For not having planned a holiday this summer, the fact that we had such a non-stop summer away from home has been a surprise. Just two weeks after school let out, my daughter went to Australia for two weeks with 45 other kids in the sixth- and seventh-grade Arizona delegation.
For every day of those two weeks, I was wracked with mom-guilt for sending my 10-year old on a 32-hour return trip to another continent. I worried every single day that we hadn't given her enough money, that we hadn't given her any easy way to call home in case she needed to talk, that we hadn't packed enough options for clothes in her suitcase, that we hadn't given her enough to do on the excruciatingly long airplane rides, that she would run out of memory space on the three camera cards we sent along, and, the worst of the evils, that she would get homesick. Instead, only the dreaded lack of camera memory card space struck, and the thoroughly deprived kid was forced to pare down her pics to make more space. My kid had a blast on her Aussie adventure, as did the rest of the delegation. And it's all 'Australia this' and 'Australia that' around our house now.
Just in case Australia wasn't enough with the one kid, my family logged about 2,000 road miles across Arizona and California between the beginning of July and now. We just yesterday got home from a week spent with my family at a cabin in the Sierra Nevada foothills in eastern California. Our various road travels in the past month have taken us to San Diego, Tuscon, Lake Powell, Oracle, San Diego (again), Anaheim and Arnold, in that order. Ventura is still to come over Labor Day.
School will begin again in a few days, and we are all begging for the return of more familiar routines. Early bed times, alarm clocks, homework, dance lessons, karate lessons and soccer practice will restore regularity and bring a close to our crazy-busy summer. If only the Arizona summer heat would also subside.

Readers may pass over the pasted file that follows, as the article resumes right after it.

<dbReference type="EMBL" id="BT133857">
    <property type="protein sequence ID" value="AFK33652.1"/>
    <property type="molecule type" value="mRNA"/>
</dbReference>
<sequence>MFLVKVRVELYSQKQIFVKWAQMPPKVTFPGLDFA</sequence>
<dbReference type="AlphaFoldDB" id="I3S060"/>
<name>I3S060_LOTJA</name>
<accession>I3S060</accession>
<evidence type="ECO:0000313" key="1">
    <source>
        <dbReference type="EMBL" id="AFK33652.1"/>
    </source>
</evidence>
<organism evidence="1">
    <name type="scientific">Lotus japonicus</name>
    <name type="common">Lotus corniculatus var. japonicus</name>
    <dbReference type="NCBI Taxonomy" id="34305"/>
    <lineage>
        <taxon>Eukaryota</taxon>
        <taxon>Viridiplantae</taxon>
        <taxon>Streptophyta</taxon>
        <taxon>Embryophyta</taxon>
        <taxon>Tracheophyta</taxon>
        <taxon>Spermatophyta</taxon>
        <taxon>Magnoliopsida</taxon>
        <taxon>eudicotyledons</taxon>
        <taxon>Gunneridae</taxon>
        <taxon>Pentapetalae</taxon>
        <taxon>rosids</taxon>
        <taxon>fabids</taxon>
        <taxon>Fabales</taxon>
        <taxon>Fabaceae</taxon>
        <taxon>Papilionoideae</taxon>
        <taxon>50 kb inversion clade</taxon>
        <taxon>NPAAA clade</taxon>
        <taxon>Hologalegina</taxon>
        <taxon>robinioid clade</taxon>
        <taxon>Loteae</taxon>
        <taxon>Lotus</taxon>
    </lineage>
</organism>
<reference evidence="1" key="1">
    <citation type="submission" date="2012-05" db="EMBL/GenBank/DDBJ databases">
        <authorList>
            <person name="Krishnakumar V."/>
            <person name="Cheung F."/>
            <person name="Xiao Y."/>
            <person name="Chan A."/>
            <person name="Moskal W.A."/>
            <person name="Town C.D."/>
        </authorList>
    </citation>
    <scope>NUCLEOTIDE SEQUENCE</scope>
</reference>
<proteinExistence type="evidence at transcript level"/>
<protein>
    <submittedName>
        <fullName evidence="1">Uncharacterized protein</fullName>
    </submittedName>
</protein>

In between trips hither and thither, I have worked on organizing more sewing rooms and general household spaces. In the latest redo, we gave Laura's sewing loft some new vertical storage, a long-overdue sorting and a more cohesive design theme.
One side of the loft began with a folding table stacked with books and a movable black hutch recycled from an old desk. The hutch was about to fall sideways, the pattern books and magazines were not visible and the underside was crowded with assorted boxes of fabric.
The solution was to purchase a new bookcase so that Laura could display all of her books together, to join up the fabric in the boxes with the rest of the fabric stash and to sort through all of the patterns and project instructions to remove those that had lost their appeal over time.
Swapping the marble-topped sideboard from another area of the room with the relocated fabric boxes let Laura make the best use of the wall space beneath the air vent. The bookshelves are filled with Laura's quilting books and binders of sorted patterns and ideas. The overall look is far more cohesive and reflects Laura's penchant for antiques.
About 36 hours of work later (a little bit of me and a lot of Laura and her friend Kathy), and this photo above was the prize. When we showed these before and after pictures to her guild, they could hardly believe it was the same space. And this was just one wall in her newly organized sewing loft. Nice work, Laura! May the rest of your summer days be lazy.